Do cities really control their economic destiny? Or are they pawns of broader forces? For example, was the demise of the Rust Belt the result of bad policies or fundamental economic trends?
Certain cities can certainly claim to be self-made, their fortunes built on hard work and visionary politics. One could argue that Los Angeles, blessed with fine weather but far from natural water sources, should never have grown into the metropolis it is now. Likewise, one could argue that Las Vegas should never have existed in the first place. Both cities used their initial advantages—sunshine for Los Angeles, gaming for Las Vegas—to establish themselves. Then they actively turned into leading destinations.
What I like to call windswept cities, on the other hand, is shaken by outside forces. Perhaps Detroit and Cleveland or Orlando and Tampa could have reached their peaks had broader economic shifts not favored them, but it is unlikely.
This can be cut either way. Some windswept cities are being lifted by global forces such as the rise of manufacturing or technology. Smaller but no less consequential changes – air conditioning, improved road systems, the rise of tourism – can have an equally significant impact.
Other windswept cities are afflicted with change. As the broader economy evolves, they find themselves with an infrastructure and workforce better suited to an earlier era. Most Rust Belt cities suffered this fate, burdened with a legacy of outdated manufacturing facilities and workers without the education and training to seek jobs in the new economy.
The most successful US cities, I would argue, have been those that have benefited from changing economic trends, but also amplified their benefits through shrewd policy actions. Compare Seattle to Detroit. In the late 19th century, the two cities were in similar positions. Detroit was the busiest port on the Great Lakes and one of the busiest in the nation, shipping millions of tons of goods. It was the nation’s leader in shipbuilding and a major center for the manufacture of cast iron stoves, earning it the title of “The Stove Capital of America.”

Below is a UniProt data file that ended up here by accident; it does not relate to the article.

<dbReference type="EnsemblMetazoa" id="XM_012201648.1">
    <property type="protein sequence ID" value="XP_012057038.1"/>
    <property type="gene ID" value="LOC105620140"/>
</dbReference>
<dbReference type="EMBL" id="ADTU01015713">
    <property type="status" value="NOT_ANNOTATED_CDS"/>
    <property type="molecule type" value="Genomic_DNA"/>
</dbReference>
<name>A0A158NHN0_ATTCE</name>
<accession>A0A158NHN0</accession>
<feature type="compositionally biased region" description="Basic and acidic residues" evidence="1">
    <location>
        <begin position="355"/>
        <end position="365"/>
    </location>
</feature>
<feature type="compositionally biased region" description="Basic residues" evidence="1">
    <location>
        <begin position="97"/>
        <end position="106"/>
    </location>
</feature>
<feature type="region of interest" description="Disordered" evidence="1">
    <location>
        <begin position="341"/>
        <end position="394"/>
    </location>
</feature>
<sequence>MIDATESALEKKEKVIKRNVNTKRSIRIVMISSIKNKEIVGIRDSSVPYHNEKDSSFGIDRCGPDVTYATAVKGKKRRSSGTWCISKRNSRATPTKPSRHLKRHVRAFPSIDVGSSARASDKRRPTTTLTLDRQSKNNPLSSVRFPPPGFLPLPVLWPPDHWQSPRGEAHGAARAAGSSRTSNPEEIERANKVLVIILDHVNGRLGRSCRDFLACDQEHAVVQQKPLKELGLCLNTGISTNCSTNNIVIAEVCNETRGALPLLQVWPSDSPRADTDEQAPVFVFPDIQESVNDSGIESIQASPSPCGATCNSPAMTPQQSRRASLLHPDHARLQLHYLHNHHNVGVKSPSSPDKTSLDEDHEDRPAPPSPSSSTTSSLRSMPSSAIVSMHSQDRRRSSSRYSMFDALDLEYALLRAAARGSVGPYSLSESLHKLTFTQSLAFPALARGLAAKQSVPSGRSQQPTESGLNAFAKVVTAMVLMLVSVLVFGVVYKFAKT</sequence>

That put Detroit in an enviable position when the automobile was invented. The city was full of skilled, mechanical workers. The change from shipyards and furnace factories to car factories was not a big leap for them.
Detroit, whose factories were an important part of the “arsenal of democracy” that won World War II, could have developed a burgeoning defense industry. In fact, the federal government was looking for major automakers to spin off defense manufacturers. However, these companies declined and refocused on cars. In contrast, after World War II, Seattle adeptly switched from shipbuilding to commercial aircraft production under the direction of local aircraft manufacturer Boeing, and then relied on its engineers to build a thriving technology industry.
However, success stories like Seattle’s are rare. More often, cities have enjoyed something of a silly fortune. The concentration of elite educational institutions in Boston eased the transition from port city to center of knowledge. Other cities used their status as state capitals, home of a major university, or home to educational and medical institutions to do the same. Atlanta, Austin, Nashville and Phoenix seem to fit that bill.
Nobody wants to believe that the aphorism “standing on third base and thinking he’s hit a triple” applies to them. We all want to be recognized for efforts that lead to success. But the saying rightly applies to many cities and people. While some metropolitan cities have benefited from excellent policy decisions, many others – perhaps most – simply found themselves in a favorable economic position as the winds of economic change changed direction.
The next “big thing” could easily disrupt these economic success stories. They probably won’t be too happy when the cities that are ousting them start offering advice on how they too can revive their happiness. The one skill all city guides should learn is a little humility.
More from other authors at Bloomberg Opinion:
• Boston’s Michelle Wu is a mayor of many innovations: Matthew Winkler
• How to reverse the West’s creativity crisis: Adrian Wooldridge
• Floating cities could be an answer to rising seas: Adam Minter
This column does not necessarily represent the opinion of the editors or of Bloomberg LP and its owners.
Pete Saunders is the community and economic development director for the village of Richton Park, Illinois, and town planning consultant. He is also the editor and editor of Corner Side Yard, a blog focused on public policy in America’s Rust Belt cities.
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